Hakodate bugyō

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Site of former Hakodate Bugyō-sho

Hakodate bugyō (箱館奉行?) were officials of the Tokugawa shogunate in Edo period Japan. Appointments to this prominent office were usually fudai daimyō, but this was amongst the senior administrative posts open to those who were not daimyō.[1] Conventional interpretations have construed these Japanese titles as "commissioner" or "overseer" or "governor."

Hakodate is a port city on the southern coast of Hokkaidō island, separated from northern Honshū by the Tsugaru Strait. In 1779, the Tokugawa shogunate exerted direct control over Hakodate, and rapid development in the area soon followed.[2]

This bakufu title identifies an official responsible for administration of the port city of Hakodate and neighboring territory of Ezo. The bugyō were also directly responsible for the conduct of relations with foreigners in this region. The office was created in 1802. There were two men holding the title concurrently, one being at any given time in Hadodate and his counterpart would be in Edo; and periodically, the two would exchange places.[1]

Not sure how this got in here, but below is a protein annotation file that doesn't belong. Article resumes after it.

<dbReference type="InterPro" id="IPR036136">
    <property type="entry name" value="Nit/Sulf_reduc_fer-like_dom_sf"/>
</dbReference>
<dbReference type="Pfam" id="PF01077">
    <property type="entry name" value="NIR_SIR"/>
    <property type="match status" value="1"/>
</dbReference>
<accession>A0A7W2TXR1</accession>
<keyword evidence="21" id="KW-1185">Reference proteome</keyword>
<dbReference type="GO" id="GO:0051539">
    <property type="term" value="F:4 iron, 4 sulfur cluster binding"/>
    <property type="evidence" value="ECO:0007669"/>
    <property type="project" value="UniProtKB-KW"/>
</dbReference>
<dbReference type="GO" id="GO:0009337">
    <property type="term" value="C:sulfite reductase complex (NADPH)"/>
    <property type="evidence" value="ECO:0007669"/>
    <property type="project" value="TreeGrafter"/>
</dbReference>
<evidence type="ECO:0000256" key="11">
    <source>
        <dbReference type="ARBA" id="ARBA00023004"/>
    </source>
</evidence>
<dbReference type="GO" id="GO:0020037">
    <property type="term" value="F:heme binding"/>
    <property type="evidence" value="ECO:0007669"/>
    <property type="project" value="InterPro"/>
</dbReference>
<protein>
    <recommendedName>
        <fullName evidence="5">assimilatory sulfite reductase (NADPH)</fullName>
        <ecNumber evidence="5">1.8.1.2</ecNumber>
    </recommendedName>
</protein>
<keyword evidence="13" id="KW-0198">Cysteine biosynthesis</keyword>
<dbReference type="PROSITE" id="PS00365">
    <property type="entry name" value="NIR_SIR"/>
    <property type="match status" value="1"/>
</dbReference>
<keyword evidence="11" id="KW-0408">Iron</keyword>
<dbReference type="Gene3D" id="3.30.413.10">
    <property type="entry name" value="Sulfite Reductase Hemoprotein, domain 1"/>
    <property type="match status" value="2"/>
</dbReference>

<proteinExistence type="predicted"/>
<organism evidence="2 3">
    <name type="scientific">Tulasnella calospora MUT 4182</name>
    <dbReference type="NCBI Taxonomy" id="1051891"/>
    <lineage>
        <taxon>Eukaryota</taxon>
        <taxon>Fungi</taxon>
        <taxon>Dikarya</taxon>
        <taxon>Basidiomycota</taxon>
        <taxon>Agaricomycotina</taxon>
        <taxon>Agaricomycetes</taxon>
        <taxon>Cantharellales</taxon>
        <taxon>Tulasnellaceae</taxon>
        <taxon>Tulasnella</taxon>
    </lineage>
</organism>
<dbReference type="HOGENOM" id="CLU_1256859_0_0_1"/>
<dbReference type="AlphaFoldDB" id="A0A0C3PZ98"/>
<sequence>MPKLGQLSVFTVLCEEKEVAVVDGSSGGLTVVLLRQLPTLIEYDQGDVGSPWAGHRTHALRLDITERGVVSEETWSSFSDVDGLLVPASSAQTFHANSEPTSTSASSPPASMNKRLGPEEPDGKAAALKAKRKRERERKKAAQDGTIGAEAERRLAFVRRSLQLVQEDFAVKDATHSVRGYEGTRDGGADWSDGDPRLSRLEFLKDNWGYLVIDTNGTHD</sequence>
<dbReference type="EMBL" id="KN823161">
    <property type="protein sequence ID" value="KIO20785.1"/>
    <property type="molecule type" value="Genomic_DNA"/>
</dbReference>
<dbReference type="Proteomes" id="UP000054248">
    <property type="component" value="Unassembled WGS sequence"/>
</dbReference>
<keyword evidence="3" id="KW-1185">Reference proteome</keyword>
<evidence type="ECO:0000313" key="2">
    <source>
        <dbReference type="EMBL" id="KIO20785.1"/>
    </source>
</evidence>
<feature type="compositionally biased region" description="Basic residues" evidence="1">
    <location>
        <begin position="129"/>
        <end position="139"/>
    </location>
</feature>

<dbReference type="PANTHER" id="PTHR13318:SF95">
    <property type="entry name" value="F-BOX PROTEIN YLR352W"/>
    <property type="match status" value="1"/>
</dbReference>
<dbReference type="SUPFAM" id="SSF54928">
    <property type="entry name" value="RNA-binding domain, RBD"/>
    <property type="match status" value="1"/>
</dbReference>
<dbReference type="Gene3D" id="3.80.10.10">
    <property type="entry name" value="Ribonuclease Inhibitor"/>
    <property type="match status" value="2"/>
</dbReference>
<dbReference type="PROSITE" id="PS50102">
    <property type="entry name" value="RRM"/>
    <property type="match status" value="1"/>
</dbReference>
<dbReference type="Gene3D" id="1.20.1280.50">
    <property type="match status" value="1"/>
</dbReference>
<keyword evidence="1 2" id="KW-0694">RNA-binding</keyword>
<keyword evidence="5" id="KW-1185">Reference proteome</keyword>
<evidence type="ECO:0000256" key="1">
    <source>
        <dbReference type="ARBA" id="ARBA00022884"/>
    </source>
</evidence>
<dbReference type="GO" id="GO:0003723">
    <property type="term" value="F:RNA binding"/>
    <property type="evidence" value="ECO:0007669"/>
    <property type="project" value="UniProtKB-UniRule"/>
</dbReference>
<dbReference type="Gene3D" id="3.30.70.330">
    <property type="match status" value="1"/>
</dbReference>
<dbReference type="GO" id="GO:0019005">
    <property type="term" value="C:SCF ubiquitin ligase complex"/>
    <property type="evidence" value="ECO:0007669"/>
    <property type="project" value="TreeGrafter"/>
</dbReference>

List of Hakodate bugyō[edit]

See also[edit]

Notes[edit]

  1. ^ a b Beasley, William G. (1955). Select Documents on Japanese Foreign Policy, 1853-1868, p. 322.
  2. ^ Hakodate municipal web page: Hakodate chronology
  3. ^ Beasley, p. 340.
  4. ^ Beasley, p. 337.
  5. ^ Yoshiki, Fumio. (1980). How Japan's Metal Mining Industries Modernized, p. 62.
  6. ^ Beasley, p. 335.

References[edit]